But the real problem was that in the end this was just an extremely average panel show focusing on an issue they just made up. The cut scenes designed to move the story forward were nothing special and nowhere near as weird or as funny (“I want to conduct some government business… IN YOUR PANTS”) as a regular news bulletin, while the non-specialist nature of the panel meant that even when they were on topic most of their answers were vague generalities or attempts to one-up each other.

And if this kind of shit topic is the weirdest subject they can find in the 21st Century they really need to sack their researchers. Next week’s episode is about the ethics of designer babies? Wow, what’s next: should footballers be allowed to do recreational drugs in the off season? Will driverless trucks cost jobs in the trucking industry? Is it okay for your son to announce she’s a girl? What if guns bad?

What we want to see is a scenario where an ABC panel show does an episode that suggests global warming and the mining industry are linked and the death of the Great Barrier Reef is only the beginning and then they get taken off air halfway through for “political bias”. Only maybe just skip straight to the “taken off air” part.

ABC Funding Gets Frayed

Press release time!

ABC and Sky (UK) Announce New Comedy Frayed

Internationally-acclaimed, award-winning Australian comedian Sarah Kendall stars in the bittersweet comedy/drama Frayed, a co-commission between ABC and Sky (UK). The 6 x 45’ comedy is the first scripted collaboration between the two broadcasters and is now filming in Newcastle (NSW), Sydney, and London.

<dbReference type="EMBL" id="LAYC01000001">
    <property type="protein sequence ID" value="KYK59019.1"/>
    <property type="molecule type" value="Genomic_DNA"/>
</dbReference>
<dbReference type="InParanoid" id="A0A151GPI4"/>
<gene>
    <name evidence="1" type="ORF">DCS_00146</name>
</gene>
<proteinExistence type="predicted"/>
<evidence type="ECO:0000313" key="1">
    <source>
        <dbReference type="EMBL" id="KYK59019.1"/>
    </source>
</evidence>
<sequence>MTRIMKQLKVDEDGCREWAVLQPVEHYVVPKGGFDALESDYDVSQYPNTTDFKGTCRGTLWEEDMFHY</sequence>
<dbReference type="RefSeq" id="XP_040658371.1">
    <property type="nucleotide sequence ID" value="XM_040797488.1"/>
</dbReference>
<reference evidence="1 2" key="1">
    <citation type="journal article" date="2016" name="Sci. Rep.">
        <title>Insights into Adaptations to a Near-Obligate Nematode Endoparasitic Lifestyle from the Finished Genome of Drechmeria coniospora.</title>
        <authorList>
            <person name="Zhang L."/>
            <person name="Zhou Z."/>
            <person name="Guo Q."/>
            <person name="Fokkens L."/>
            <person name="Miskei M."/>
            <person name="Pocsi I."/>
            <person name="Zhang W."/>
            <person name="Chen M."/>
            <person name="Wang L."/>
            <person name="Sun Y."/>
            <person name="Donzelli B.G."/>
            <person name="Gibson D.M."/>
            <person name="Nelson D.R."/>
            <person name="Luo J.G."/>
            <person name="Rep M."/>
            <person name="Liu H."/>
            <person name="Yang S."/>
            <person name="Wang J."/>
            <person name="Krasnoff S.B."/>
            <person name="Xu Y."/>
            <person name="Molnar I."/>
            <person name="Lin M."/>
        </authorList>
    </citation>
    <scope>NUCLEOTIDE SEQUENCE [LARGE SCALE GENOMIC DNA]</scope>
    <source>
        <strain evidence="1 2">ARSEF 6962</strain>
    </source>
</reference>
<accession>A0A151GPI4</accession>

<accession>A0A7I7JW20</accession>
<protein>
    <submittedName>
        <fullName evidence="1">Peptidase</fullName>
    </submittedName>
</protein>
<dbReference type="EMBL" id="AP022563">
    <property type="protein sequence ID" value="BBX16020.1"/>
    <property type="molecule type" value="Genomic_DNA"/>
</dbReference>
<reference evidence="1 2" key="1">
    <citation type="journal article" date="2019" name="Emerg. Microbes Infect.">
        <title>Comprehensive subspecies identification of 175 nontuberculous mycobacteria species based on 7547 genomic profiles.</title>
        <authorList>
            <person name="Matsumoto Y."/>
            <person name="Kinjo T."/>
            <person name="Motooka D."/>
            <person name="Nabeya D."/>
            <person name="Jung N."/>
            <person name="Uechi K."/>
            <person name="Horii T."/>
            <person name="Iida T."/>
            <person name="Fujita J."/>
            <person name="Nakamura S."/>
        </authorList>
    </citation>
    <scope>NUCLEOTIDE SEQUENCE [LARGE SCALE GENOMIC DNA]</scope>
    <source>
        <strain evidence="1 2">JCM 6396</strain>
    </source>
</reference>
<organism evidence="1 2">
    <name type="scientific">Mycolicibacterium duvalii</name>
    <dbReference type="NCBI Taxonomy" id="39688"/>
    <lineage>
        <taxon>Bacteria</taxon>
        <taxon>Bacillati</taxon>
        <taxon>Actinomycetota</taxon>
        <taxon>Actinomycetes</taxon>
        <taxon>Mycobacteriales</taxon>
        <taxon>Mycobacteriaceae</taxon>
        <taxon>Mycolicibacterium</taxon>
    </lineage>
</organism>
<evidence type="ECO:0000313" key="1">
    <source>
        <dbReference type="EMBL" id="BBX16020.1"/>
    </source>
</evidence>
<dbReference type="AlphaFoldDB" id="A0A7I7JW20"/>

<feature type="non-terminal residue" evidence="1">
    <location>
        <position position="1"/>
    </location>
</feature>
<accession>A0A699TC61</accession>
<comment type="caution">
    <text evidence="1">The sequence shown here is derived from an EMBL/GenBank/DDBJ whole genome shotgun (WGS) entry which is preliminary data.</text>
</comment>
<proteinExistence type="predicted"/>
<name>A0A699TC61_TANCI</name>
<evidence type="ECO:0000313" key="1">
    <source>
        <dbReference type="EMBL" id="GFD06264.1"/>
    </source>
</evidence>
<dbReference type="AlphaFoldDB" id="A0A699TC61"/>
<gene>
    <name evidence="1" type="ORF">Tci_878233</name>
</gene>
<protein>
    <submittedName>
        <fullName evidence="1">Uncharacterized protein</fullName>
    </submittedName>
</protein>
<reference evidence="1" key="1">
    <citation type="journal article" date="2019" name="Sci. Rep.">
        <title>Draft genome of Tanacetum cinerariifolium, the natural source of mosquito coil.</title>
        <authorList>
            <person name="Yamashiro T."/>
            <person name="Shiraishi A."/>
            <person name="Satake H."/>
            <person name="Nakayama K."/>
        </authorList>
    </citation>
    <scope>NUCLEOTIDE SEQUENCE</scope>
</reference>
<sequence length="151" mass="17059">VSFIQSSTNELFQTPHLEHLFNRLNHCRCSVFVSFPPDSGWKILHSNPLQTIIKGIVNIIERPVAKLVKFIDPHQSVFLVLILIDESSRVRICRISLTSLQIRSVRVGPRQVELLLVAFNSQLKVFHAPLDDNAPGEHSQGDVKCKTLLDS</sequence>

Set in 1989, Frayed follows the journey of Sammy Cooper (Sarah Kendall), a fabulously wealthy London housewife who is forced to return to the town in Australia she grew up in.  In coming home, Sammy must revisit her past and the events that led her to flee as a teenager years ago.

Painfully funny and sometimes dark, Frayed is full of complex characters, dubious decisions, and unfortunate events; and at its heart is the journey of one flawed family confronting their secrets and trying to find a way back.

Creator/Star Sarah Kendall says: “I just wanted to visit my family in Newcastle but I ended up shooting a 6 part comedy here for the ABC and Sky. I’m incredibly excited to be given this opportunity. And I also love free flights.”

Sky’s Head of Comedy Jon Mountague says: “We can all relate in some way to complex family drama, which is at the heart of this ingeniously written comedy. Sarah Kendall is an exceptional lead and I’m excited to add Frayed to Sky’s line-up of original British comedy in 2019.”

ABC Head of Comedy Rick Kalowski says: Frayed is among the funniest, but also most moving, pieces I’ve ever had the pleasure to work on. I’d been a fan of Sarah Kendall’s standup for years and am delighted to be collaborating with Sky, Sharon Horgan and Clelia Mountford’s Merman, and Kevin Whyte’s Guesswork to bring Frayed to Australian and worldwide audiences next year.”

Create NSW Acting Director Screen Investment, Engagement and Attraction Sally Regan adds: “We’re delighted to support such a unique and comical series from Merman and Guesswork. Frayed is an engaging and topical narrative that audiences will warm to as well as generate opportunities for production in regional NSW.”

Frayed is created and written by star Kendall and produced by Merman Television (Motherland/BBC, There She Goes/BBC, Women on the Verge/UKTV, Catastrophe C4/Amazon), the production company founded and run by award-winning duo Sharon Horgan and Clelia Mountford, in association with Australia’s Guesswork Television (ABC’s Rosehaven, Get Krack!n, Please Like Me). Joining Sarah Kendall is an exceptional Australian and British ensemble cast to be announced soon.